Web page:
What is Reserve Coffee?
“Reserve” is a phrase that has no set meaning except that set by the coffee roaster, the vineyard, or anyone else. The meaning is generally that the item is only available in a limited quantity and is being released at the perfect time to maximum flavor.
One of the world’s largest coffee roasters has released Reserve Coffee. While these might be limited quantities for them, they are likely selling more of a single coffee than many small artisan coffee roasters sell of all their coffees in a year.
Hand Roasting Legacy Blend Coffee on a Royal No.5
At Weaver’s Coffee & Tea, our reserve coffees are truly rare. These are beans we can only buy in very small quantities, usually from a single farm and in limited quantity.
Why is hand roasted coffee better?
The difference between industrial coffee roasting and hand roasting coffee is that hand roasted coffee is nuanced and subtle.
A master roaster will help to bring the subtle hints of flavors, ranging from chocolate to fruits, by gently bringing the coffee beans to perfection. Again, like a baker, the influence of a master makes the coffee beans more than coffee. It makes them an experience.
How to brew hand roasted coffee?
If you’re brewing a national brand coffee from a vacuum sealed can from the grocery store, there is not a lot to do that will make the coffee more than it is. It’s usually a few months old. While the major coffee companies do their best to send you fresh coffee, anything left in a can for a couple of months is, by definition, not fresh.
When you receive your hand roasted coffee from Weaver’s Coffee & Tea, it is super fresh.
Here’s how we recommend you brew your coffee:
- Choose your favorite brewing method. Don’t use an espresso machine unless you’re using an espresso grind. You can use almost anything else. Our preference is a French Press or a simple pour-over. That allows you control the temperature and the length of time the coffee is in contact with the water.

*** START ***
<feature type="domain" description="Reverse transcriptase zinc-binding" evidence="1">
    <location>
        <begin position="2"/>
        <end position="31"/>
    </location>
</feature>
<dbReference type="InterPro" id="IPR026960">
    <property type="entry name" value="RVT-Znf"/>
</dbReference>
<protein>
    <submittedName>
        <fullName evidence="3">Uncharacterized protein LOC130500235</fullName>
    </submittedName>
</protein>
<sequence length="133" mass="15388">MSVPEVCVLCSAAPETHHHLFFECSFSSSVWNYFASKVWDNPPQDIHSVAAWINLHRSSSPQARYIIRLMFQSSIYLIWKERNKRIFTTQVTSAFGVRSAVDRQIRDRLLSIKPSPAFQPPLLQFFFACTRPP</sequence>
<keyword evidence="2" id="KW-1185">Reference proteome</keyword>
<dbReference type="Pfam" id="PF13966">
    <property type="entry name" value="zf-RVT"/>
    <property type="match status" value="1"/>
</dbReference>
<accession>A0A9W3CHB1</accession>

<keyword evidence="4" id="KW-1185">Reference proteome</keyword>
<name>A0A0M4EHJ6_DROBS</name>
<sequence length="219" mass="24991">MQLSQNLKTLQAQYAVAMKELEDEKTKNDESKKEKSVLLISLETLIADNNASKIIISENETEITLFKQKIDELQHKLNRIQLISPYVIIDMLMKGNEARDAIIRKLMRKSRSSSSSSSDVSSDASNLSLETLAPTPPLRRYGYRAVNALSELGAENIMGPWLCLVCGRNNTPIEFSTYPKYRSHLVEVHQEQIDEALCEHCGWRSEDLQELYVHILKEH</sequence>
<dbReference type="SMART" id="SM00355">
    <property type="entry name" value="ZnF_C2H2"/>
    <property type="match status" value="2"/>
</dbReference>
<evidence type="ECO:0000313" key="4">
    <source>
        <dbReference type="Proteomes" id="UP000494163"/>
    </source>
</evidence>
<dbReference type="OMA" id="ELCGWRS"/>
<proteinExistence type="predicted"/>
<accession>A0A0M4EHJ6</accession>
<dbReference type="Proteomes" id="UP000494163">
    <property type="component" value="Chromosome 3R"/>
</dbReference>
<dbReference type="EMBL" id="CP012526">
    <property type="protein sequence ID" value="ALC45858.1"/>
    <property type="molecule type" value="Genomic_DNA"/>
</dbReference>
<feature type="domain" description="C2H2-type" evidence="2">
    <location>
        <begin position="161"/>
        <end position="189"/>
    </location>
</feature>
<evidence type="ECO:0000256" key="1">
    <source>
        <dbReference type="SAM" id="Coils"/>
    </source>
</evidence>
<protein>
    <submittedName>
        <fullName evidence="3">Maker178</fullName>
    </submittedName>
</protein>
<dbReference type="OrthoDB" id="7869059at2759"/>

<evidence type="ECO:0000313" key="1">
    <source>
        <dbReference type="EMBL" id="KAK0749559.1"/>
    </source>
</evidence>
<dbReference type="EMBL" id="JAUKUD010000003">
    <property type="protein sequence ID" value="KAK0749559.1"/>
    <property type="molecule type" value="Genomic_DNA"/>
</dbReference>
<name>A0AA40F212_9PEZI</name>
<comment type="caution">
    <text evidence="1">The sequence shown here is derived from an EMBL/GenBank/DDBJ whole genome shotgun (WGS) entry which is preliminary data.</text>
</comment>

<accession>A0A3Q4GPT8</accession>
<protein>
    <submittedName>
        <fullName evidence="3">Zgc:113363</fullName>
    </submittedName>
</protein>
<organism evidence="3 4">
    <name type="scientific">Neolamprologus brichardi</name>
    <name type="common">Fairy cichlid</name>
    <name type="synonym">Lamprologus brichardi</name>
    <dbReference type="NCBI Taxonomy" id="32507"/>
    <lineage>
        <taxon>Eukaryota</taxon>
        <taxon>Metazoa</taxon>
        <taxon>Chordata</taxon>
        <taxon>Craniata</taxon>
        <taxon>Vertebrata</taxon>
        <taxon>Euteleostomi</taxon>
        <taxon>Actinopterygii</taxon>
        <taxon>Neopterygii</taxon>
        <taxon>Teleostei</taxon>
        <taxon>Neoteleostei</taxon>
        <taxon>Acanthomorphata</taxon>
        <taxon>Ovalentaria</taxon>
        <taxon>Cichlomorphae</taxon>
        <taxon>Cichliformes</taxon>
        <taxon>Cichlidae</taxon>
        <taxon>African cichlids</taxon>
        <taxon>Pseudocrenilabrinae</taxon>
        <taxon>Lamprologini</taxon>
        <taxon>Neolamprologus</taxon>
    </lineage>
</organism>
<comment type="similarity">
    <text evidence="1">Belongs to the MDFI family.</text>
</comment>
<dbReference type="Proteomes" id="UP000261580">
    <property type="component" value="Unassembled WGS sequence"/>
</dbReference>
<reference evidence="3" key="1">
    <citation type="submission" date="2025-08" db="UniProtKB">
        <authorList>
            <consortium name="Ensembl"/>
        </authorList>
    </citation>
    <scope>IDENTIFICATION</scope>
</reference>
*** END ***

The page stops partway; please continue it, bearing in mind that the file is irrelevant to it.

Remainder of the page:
- Heat fresh water. If you have access to true spring water, your coffee will be better. If you’re using municipal water, filter it first.
- If you’re using a pour-over method, heat the water to 195℉. If you’re using a French press, a lower temperature is great, about 185℉. Don’t using boiling water; it burns the coffee.
- If you’re pouring over, go slowly letting the water contact as much coffee as possible. If you’re using a cone, don’t just pour it. Just pour enough water to make the coffee float only slightly. Keep pouring slowly until the cup or carafe is full.
- If you’re using a French press, pour the water in. Then, using the plunger, gently stir the coffee in the press. Now let it stand for 4 minutes. Plunge, pour, and enjoy.
Hand roasted coffee that has been brewed perfectly is like a fine wine. It will have small subtleties, like cedar, berries, cocoa, and more. Similar to a wine tasting, coffee can give you a variety of experiences based on the roast, the grind, the brewing method, and how it’s treated. Once you’ve developed a method that works for you, experiment with temperatures, timing, and more. Everything you do will make your coffee a slightly different experience.
The one thing that will make every cup of coffee an excellent experience is when you use fresh hand-roasted reserve coffee.
Master Roaster Creating Cup Perfection at Weaver's Coffee & Tea
The best way to compare factory roasted coffee to hand roasted coffee would be to compare it to buying an apple pie at the grocery store or digging into Grandma’s fresh baked apple pie.
Grandma’s kitchen is smaller, she works carefully and precisely handcrafting her delicious apple pie, similar to a Master Coffee Roaster working his magic on a smaller 45 Kilo Probat coffee roaster, hand crafting each roast to cup perfection.